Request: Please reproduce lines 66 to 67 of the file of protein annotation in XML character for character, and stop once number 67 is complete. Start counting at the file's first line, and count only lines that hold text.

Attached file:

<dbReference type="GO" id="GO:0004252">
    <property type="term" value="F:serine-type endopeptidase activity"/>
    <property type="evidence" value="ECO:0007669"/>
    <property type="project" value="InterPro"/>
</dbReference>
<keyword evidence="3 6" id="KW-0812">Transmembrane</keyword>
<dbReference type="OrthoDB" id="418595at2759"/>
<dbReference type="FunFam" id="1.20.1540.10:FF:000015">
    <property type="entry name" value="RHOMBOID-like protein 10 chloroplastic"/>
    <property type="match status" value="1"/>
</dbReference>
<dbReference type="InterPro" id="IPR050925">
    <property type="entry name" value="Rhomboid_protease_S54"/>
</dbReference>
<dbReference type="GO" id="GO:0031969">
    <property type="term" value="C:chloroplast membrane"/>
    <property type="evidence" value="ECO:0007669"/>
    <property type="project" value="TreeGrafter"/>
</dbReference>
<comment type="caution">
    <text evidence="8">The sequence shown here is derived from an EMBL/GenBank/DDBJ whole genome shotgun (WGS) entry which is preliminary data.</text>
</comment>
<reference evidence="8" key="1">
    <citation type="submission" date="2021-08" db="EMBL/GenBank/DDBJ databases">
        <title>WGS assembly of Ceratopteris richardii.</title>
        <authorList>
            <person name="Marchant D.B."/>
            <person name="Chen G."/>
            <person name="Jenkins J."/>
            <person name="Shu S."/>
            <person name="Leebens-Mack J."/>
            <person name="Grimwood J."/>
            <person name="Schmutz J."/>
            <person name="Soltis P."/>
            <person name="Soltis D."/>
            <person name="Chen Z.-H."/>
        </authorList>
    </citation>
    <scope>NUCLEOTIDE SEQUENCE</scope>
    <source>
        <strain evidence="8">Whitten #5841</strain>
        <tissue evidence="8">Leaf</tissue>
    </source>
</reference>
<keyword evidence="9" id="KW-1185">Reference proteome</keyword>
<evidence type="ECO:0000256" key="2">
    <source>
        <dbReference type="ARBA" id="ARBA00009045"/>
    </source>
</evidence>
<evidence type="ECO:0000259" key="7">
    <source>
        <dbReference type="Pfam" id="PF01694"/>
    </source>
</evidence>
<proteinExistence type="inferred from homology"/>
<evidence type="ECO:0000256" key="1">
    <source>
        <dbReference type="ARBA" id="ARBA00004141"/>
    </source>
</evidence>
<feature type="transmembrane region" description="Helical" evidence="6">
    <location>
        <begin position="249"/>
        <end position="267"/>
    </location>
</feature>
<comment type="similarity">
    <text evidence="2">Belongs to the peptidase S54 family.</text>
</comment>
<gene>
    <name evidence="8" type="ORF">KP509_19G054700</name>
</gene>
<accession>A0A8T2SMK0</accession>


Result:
    </location>
</feature>